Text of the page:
In addition to the mystery surrounding the dead female co-eds, we are introduced to the sweet crush Heather has on her roommate, Cooper. He’s placed her firmly in the “friend zone” and while she accepts the fact that she could probably never be his type, it doesn’t stop her from having (hilarious) fantasies about him. When she inevitably gets herself into more than a few sticky situations while trying to solve the murders, he is there to be her rock and sounding board, bailing her out of danger and steering her in the right direction.

“I can’t help staring at him as he puts down his beer bottle and stands up. Cooper really is a choice specimen. In the fading sunlight, he looks particularly tanned. But it isn’t, I know, a tan from a can, like his brother’s. Coop’s tan is from sitting for hours behind some bushes with a telephoto lens pointed at a motel room doorway… Not that Cooper has ever told me what, exactly, he does all day. “You’re working?” I ask, squinting up at him. “On a Saturday night? Doing what?” He chuckles. It’s like a little game between us. I try to trick him into letting slip what kind of case he’s working on, and he refuses to take the bait. Cooper takes his clients’ rights to privacy seriously. Also, he thinks his cases are way too kinky for his kid brother’s ex-girlfriend to think about. To Cooper I think I’ll always be a fifteen-year-old in a halter top and a ponytail, proclaiming from a mall stage that I’m suffering from a sugar rush.”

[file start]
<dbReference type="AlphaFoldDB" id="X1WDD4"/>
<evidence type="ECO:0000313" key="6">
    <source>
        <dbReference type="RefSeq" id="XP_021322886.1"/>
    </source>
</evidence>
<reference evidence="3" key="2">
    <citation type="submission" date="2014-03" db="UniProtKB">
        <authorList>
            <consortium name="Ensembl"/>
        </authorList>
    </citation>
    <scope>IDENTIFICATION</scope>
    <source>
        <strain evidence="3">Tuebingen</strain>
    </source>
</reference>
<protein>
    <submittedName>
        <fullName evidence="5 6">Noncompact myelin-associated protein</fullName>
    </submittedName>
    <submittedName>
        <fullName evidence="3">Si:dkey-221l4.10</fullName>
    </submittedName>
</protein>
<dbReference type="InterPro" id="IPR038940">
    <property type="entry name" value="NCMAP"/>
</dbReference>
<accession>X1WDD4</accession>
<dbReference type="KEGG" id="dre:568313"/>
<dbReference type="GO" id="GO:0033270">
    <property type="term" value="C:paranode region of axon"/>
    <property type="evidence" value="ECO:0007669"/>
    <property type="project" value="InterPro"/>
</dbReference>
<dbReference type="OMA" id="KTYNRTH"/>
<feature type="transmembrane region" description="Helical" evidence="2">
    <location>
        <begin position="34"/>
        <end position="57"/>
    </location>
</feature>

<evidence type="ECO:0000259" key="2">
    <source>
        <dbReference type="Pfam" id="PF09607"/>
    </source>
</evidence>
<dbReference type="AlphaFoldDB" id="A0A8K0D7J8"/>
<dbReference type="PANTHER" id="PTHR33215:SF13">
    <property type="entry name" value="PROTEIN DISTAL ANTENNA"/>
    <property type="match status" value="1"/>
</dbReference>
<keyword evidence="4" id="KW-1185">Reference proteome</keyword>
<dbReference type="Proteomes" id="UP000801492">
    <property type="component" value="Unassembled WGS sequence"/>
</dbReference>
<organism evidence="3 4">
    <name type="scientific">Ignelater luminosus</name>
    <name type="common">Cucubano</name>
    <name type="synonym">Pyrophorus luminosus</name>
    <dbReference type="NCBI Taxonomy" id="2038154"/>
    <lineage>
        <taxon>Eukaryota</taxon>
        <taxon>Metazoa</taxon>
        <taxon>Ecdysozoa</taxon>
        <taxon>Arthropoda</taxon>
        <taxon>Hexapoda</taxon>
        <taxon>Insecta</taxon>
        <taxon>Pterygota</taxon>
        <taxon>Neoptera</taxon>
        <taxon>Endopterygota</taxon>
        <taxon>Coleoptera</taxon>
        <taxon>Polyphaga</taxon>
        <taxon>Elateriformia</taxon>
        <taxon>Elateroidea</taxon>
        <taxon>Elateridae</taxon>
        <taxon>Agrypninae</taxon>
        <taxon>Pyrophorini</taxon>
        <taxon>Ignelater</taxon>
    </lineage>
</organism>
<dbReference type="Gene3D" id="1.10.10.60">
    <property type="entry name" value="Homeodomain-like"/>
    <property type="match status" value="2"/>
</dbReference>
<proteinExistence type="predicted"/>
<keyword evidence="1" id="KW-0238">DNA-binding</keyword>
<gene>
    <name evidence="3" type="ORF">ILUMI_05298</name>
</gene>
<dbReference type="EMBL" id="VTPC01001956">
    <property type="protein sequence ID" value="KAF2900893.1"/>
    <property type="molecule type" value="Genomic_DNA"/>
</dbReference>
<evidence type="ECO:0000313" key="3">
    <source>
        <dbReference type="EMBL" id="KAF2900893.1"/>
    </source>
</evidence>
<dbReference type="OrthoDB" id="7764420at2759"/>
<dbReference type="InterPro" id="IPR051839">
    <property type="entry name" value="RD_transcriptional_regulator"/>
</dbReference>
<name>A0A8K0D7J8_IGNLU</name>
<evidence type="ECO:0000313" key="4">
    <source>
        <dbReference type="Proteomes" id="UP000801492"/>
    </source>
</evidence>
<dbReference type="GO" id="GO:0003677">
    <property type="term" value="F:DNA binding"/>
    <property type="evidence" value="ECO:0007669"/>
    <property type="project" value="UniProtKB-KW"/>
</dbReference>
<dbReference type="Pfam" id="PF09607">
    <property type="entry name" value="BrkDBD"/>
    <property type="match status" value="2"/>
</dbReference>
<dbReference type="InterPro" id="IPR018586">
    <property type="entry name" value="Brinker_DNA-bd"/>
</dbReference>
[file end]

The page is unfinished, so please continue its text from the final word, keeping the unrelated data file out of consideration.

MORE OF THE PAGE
The book is essentially, a fun and fast-paced Junk-Food Book full of laughter, a little romance, a ton of nostalgia for any woman over the age of 30, with a main character who is likable and someone you would want to hang out with in real life. Each chapter is prefaced by a snippet that features lyrics from one of Heather’s songs when she was a pop-star. There were so many times I laughed out loud reading these because while yes, the songs were ridiculous, it took me back to being in high school the year Britney Spears made her debut and how similar Heather’s songs are to hers. In fact, there are a lot of similarities between the two singers, but I’ll let you read it yourself to find them all.

If you’re looking for a quick and easy read, consider giving Size 12 Is Not Fat a try, especially if you like a fun and light series and if you don’t have a lot of time to read. I give it 4 out of 5 stars and recommend it for anyone over the age of 15, as there is (a small amount of) sexual innuendo and subject matter.